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For Anisa Ibrahim, MD ’13, Res. ’16, walking into work each day is a reminder of how far she’s come. She’s the director of the Harborview Medical Center Pediatrics Clinic, where she received healthcare throughout her own childhood — as well as the mentoring that would inspire her own medical career.
“The care and love that they gave to me and my family is something that we remember to this day,” says Ibrahim. Now, she brings that same spirit of caring to every patient she sees in her clinic.
Sharing the Patient’s Experience
Ibrahim was six years old when she came to the United States in 1993. Her family had fled the civil war in Somalia and stayed in a refugee camp in Kenya, where they saw poverty, malnutrition and disease firsthand.
“When you are in a situation like that, you see a lot of things that you wouldn’t otherwise as a child — you see death, you see disease,” says Ibrahim. “Because my family came here as refugees, we experienced firsthand many of the things that the families that I now have the privilege of caring for experience.”
After her family settled in Seattle, Ibrahim and her siblings received their pediatric care at the Harborview Medical Center Pediatrics Clinic, a place that would have an enormous impact on her life. Soon, she was informing her family and the clinic staff that she wanted to be a doctor, too.
“I like to tell my patients — especially the young ones, so that they can see themselves in places they might not have imagined — that I was a patient in this very same clinic, and that’s why it means so much to me,” says Ibrahim.
“Our doctors advocated for us. They believed me and my siblings when we said we all wanted to go to college, and that I could become a physician.”
Mentors Make a World of Difference
One of Ibrahim’s healthcare providers — and biggest supporters — was Dr. Elinor Graham, now an associate professor emeritus of pediatrics at the UW School of Medicine. Like Graham, Ibrahim wanted to provide care and build community support for children from immigrant, refugee and minority populations as well as low-income families.
“Her reaction made a world of difference, because it was just genuine support and belief,” says Ibrahim. “It made me feel like I could do it.”
As an undergraduate, Ibrahim participated in School of Medicine programs for first-generation students and decided that it was the right medical school for her. The breadth and depth of training appealed to her, as did unique educational opportunities such as clinical rotations around the WWAMI (Washington, Wyoming, Alaska, Montana and Idaho) region.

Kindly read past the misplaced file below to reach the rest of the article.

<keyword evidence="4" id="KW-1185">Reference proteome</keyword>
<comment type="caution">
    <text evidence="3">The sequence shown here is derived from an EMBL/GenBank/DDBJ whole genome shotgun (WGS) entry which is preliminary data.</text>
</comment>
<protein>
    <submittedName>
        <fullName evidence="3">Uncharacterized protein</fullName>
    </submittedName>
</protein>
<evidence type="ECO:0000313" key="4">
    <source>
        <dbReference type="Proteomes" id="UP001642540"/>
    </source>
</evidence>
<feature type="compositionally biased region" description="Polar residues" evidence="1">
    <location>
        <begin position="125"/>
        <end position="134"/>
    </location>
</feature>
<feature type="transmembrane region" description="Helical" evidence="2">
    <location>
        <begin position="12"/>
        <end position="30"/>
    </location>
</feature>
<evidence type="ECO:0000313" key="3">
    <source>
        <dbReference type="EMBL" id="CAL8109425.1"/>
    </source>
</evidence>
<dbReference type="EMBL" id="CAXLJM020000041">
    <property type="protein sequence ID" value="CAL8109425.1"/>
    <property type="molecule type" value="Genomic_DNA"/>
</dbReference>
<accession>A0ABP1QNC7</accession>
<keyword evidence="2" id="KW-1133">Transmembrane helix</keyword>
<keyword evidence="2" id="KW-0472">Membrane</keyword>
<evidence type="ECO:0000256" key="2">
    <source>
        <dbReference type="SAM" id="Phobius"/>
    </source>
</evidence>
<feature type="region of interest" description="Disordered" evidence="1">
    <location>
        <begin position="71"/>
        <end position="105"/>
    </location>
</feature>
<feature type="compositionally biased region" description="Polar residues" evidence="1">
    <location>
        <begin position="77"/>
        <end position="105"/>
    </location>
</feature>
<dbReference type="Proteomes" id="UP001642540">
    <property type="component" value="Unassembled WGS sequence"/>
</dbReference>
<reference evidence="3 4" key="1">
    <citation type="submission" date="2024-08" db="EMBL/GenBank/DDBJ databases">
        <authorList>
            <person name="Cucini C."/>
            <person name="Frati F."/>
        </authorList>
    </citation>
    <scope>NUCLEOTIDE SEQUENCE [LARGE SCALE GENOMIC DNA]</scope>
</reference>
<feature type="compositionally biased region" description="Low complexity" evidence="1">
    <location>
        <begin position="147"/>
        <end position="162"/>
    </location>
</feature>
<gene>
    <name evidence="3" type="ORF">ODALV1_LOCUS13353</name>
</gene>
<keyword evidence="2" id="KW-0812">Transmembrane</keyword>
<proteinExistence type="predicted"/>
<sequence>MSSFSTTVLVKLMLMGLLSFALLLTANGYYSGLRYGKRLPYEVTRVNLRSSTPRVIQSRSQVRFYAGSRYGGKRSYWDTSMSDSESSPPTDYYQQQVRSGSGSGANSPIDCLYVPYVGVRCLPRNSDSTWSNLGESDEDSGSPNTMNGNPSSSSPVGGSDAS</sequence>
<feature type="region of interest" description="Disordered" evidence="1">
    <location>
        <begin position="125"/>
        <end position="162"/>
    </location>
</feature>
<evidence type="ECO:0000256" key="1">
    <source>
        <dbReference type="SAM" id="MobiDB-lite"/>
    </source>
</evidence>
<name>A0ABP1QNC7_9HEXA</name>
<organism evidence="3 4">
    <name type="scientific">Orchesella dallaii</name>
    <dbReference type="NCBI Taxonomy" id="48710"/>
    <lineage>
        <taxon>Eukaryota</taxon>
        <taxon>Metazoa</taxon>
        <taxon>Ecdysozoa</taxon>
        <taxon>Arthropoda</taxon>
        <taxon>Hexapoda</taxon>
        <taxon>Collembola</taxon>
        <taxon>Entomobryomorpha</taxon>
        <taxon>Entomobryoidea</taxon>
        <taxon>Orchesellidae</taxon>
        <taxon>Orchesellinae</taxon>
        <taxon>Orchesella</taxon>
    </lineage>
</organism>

“Being at Harborview and seeing the vast array of services and people that are served, but also their approach to how people are served, was really important for me,” Ibrahim says. “I saw how the physicians centered equity and changed their practice in a way that fit their patient population.”
Ibrahim graduated from the School of Medicine in 2013, where she later completed her residency training in pediatrics. In 2016, she joined Harborview as a general pediatrician, and in 2019, she was appointed director of the pediatrics primary-care clinic. She is also a clinical associate professor of pediatrics at the UW School of Medicine and holds an appointment at Seattle Children’s.
Throughout Ibrahim’s medical education, Graham continued to be a valued mentor. “When things got hard or confusing, I would check in with her,” says Ibrahim. “I checked in with her when I was taking over as medical director, because this is a job that she used to do. So she remains this central person that I can always go back to.”
Building Community Partnerships
In addition to her work at Harborview, Ibrahim is deeply involved with the Somali Health Board, which she calls her “heart’s work.”
The board was created because community members saw that public-health messaging and information wasn’t reaching the Somali population. Now, Somali health professionals work to identify and reduce healthcare inequities, partnering with health systems to improve the community’s health. And, importantly, they work with the Somali community to understand their needs and priorities.
“It values lived experience and centers community in a way that health systems are not used to doing. Because we are a part of the community, that community trusts us, and we partner with them in a way that puts them first and then makes the health systems mold into what they need. It’s work that I’m incredibly proud of,” says Ibrahim.
In 2021, Ibrahim was recognized with the School of Medicine’s Alumni Early Achievement Award. She was also honored in this year’s cohort of Great Immigrants, Great Americans, which recognizes naturalized citizens who have made notable contributions to the progress of American society. Yet Ibrahim remains humble about her accomplishments.
“Looking back at my journey and forward at my career, the thing that I am most proud of is staying true to and centering the communities and families that we serve at Harborview,” says Ibrahim. “It’s the driving value behind all the things I do.”
Written by Stephanie Perry
2021 Alumni Early Achievement Award: Anisa M. Ibrahim, MD ’13, Res. ’16